By any reckoning, the events of the 13th of November at the Lough Erne Resort were a blunder for more serious thinking antifascist organisers in Ireland.
A freelance 30-person operation of Dublin antiracists linked up with nordie left-republicans, largely from the IRSP, the contingent set out with the intent of violently disrupting the ongoing National Party Ard Fheis.
Promptly ejected and running into the waiting arms of the PSNI, the failed attempt at squadism nonetheless landed multiple individuals in hospital following attacks on lone attendees in the car park.
Arriving by minibus and making little attempt to conceal their identities, the mixture of male and female antifascists started their troubles by entering the wrong entrance, carrying weapons including hammers, before being soundly overpowered and kicked to the curb. So amateurish the attack was that female attackers were even wearing skirts justling alongside morbidly obese antifascists and hammer carrying red grunts.
Hardly the second battle of Ebro.
Initially claiming the fiasco as a victory, it became apparent over the subsequent 48 hours that mainstream antifascist groups were facing both a PR and legal disaster. Normally able to bend the law when it comes to violent confrontation, trashing a luxury hotel with a bus load of armed activists in a post-conflict statelet that prioritises tranquillity was a step too far for even them and the authorities.
Facing multiple charges, including grievous bodily harm, as well as possession of an offensive weapon, Dublin-based antifascist Daniel Comerford appeared at the dock in Omagh on the 15th of November. The first of potentially many activists on trial, one wonders if the Fermanagh bandistas even thought of the ubiquitous CCTV present at the resort.
Representing the accused however was none other than Sinn Féin royalty and Belfast North MP John Finucane. A surprise, even considering the party’s established links with antifascism militancy in Ireland and Britain.
A legal eagle and party stalwart, Finucane has been resolute in denying any links with the Kinahan cartel. Nevertheless, Finucane and his company were named as having issued legal letters on behalf of Daniel Kinahan against media outlets linking the current Qatari resident to organised crime.
A party talisman and arguably the number three man at the helm of the party, his involvement with Comerford begs more questions than answers, many unfortunately beyond the pale of this publication due to defamation law.
How did an alleged hammer wielding Dublin antifascist on a day trip up North land himself with one of the most prestigious and politically connected lawyers in the six counties?
While the involvement of the IRSP alone in the Lough Erne attack points to the dodgy confluence of narco politics, spookery and left republicanism which provides the backbone to physical force antifascism, Finucane’s involvement points to a rather deeper game at play.
Two years shy of a probable Sinn Féin government, there is no doubt that the party is already looking over its shoulder against the inchoate nationalist right in Ireland, north and south.
Regardless of Finucane’s proactive assertions that he has no links to organised crime or the endless Shinner bashing in the Irish press, there is no doubting the underworld nature of huge chunks of the Sinn Féin political machine.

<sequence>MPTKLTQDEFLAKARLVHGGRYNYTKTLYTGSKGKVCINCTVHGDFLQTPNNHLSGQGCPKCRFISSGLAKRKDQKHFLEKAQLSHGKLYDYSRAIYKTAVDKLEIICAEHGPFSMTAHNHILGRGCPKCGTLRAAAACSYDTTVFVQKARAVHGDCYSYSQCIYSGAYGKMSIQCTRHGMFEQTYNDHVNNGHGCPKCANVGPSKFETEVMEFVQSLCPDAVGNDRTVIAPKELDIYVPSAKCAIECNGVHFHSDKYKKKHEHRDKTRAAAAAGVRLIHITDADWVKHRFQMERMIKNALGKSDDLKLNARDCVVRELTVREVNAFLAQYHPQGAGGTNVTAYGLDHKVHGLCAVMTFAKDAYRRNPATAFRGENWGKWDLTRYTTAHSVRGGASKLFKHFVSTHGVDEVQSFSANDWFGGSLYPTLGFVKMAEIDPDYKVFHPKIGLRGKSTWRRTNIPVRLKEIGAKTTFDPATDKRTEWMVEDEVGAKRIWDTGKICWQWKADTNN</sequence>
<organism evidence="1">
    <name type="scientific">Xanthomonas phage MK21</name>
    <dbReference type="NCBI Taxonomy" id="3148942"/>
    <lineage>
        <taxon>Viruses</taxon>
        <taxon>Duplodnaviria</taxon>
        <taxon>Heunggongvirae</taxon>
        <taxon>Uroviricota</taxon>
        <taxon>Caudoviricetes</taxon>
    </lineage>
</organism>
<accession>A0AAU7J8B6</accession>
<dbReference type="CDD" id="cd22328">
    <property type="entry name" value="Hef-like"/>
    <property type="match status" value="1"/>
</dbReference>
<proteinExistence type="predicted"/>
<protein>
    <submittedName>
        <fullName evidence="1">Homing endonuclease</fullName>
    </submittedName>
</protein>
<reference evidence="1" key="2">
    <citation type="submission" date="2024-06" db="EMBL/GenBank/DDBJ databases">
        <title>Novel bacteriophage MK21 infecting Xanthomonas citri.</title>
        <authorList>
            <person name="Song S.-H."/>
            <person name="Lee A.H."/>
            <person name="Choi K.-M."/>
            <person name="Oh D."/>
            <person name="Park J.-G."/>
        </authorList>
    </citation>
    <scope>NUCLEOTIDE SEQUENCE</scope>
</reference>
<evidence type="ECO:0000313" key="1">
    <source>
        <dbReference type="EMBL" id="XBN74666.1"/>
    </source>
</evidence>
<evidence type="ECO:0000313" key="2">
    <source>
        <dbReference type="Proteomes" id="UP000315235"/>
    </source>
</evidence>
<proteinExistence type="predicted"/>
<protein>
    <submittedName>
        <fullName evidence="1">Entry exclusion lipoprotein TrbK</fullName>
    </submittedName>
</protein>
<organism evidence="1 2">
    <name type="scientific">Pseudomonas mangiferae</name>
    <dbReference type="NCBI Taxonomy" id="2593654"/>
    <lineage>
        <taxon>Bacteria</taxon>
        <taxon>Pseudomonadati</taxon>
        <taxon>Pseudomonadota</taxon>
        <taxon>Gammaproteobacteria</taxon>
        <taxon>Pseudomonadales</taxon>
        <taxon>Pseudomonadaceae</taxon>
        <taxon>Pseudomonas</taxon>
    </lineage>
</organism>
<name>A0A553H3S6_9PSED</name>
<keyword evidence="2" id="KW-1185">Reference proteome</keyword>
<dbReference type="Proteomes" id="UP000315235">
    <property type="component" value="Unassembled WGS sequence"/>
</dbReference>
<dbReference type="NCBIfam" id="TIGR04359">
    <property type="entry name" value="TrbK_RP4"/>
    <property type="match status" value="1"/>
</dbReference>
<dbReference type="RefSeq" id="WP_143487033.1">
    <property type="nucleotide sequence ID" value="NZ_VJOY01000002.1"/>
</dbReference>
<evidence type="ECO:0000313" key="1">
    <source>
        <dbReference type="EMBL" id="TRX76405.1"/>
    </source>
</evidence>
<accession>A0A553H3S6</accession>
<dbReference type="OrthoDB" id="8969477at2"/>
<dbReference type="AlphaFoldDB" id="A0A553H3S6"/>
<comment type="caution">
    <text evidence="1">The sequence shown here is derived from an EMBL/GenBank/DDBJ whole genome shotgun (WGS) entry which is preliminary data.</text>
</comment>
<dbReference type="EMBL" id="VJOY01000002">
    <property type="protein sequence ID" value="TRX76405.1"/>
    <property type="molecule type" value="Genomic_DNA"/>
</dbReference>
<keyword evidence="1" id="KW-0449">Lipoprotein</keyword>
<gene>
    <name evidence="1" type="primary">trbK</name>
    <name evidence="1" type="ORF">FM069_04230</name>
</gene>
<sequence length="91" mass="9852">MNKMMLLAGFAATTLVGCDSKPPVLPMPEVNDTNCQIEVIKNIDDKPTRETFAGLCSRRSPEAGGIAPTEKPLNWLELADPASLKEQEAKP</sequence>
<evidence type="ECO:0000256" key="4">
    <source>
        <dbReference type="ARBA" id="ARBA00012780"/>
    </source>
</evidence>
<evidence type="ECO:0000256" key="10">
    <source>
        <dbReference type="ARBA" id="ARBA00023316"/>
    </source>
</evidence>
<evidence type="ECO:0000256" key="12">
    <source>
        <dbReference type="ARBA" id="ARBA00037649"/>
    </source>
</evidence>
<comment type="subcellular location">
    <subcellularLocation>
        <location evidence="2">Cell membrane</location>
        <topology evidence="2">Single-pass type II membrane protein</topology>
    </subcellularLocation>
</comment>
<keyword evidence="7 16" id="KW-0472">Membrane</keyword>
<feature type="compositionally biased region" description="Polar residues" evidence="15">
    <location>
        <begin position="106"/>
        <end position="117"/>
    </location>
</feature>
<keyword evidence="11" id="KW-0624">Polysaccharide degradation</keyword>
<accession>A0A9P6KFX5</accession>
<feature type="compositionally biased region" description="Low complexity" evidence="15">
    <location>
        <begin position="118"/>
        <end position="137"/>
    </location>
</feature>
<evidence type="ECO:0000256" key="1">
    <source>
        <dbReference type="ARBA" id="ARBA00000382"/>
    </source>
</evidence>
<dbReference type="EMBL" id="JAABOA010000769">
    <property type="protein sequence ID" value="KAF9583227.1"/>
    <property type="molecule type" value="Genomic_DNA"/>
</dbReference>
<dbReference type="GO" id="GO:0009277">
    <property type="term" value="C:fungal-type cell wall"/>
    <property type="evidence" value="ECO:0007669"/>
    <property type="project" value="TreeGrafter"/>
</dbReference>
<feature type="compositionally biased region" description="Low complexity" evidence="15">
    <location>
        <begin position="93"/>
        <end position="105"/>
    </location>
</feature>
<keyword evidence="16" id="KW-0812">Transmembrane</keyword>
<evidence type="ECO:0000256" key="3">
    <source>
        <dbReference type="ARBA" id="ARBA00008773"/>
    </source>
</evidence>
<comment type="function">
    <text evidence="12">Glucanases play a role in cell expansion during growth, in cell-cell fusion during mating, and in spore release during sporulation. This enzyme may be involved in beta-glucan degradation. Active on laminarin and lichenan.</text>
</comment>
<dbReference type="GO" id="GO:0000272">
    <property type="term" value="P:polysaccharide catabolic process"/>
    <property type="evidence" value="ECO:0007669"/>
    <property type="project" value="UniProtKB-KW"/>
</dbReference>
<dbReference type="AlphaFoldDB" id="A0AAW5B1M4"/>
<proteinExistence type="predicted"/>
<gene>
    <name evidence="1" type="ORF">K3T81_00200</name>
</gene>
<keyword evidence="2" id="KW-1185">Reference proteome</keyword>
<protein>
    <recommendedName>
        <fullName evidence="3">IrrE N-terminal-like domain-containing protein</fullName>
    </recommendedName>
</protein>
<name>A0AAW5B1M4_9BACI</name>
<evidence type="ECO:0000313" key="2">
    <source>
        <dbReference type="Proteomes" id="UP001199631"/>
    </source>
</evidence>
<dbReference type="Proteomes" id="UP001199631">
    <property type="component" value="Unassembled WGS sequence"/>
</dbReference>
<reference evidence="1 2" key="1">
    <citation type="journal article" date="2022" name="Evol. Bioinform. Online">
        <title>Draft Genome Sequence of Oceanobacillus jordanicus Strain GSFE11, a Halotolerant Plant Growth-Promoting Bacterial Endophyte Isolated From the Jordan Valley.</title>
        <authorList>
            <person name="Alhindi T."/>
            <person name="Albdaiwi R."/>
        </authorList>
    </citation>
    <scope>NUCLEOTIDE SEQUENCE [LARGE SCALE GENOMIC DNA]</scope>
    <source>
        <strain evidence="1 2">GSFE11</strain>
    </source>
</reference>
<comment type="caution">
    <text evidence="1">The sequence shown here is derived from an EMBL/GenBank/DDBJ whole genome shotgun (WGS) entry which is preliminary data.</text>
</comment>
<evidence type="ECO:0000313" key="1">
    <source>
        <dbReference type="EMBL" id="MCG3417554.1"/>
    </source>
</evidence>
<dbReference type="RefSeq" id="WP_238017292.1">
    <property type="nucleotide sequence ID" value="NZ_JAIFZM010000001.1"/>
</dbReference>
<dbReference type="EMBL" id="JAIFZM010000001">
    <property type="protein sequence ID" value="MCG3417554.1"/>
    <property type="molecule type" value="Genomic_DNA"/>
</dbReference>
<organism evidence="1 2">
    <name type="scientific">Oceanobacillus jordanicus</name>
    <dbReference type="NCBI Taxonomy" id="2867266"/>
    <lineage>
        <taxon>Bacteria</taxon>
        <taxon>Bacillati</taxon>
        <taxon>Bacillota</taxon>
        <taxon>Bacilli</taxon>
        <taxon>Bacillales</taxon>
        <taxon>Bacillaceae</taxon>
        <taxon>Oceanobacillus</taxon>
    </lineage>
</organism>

Emerging from the jungle of communitarian warfare in the North and the realpolitik of the peace process, Sinn Féin is far removed from the white-collar progressive class who govern Fine Gael or the chancers of yesteryear Fianna Fáil. A party which ran counterintelligence networks and an armed wing until the day before yesterday is not the standard issue for Western European politics.
As typified by the East Wall protests and the spiralling asylum crisis bleeding onto our streets, we are facing an accelerated timeline when it comes to the emergence of right-wing populism. Leinster House has copped to the fact that formerly serene liberal nations have birthed nativist movements almost overnight, and expect something similar to arrive here the decade coming.
The role post-Troubles dissident republicans once played as a peripheral force in Irish politics will henceforth be played by the dissident right with augmented stakes.
The shadowy forces behind the curtain in Irish politics would sooner instigate our very own Years of Lead than concede to even mild nationalist demands. With Britainnia and her spooks heading south of the border under the guise of the Shared Ireland initiative, expect the security war against the populist right to be one of the defining features of a Sinn Féin administration.
As to left republicanism, having been effectively grown in an ideological lab by Marxist academics to subvert Irish nationalism expect it to continue onward in doing the system’s dirty work and getting bailed out thereafter.
By northern standards the fracas at Lough Erne was relatively mild but despite its botched nature, it points to the darkening of our skies as Sinn Féin enter into power.
Cut the surface of this island’s politics and you see a labyrinth of criminality only two degrees of separation away from political parties and intelligence agencies. It is this minefield that the nationalist right in Ireland is now only beginning to take its first hesitative steps toward. Rest assured we are now swimming with sharks.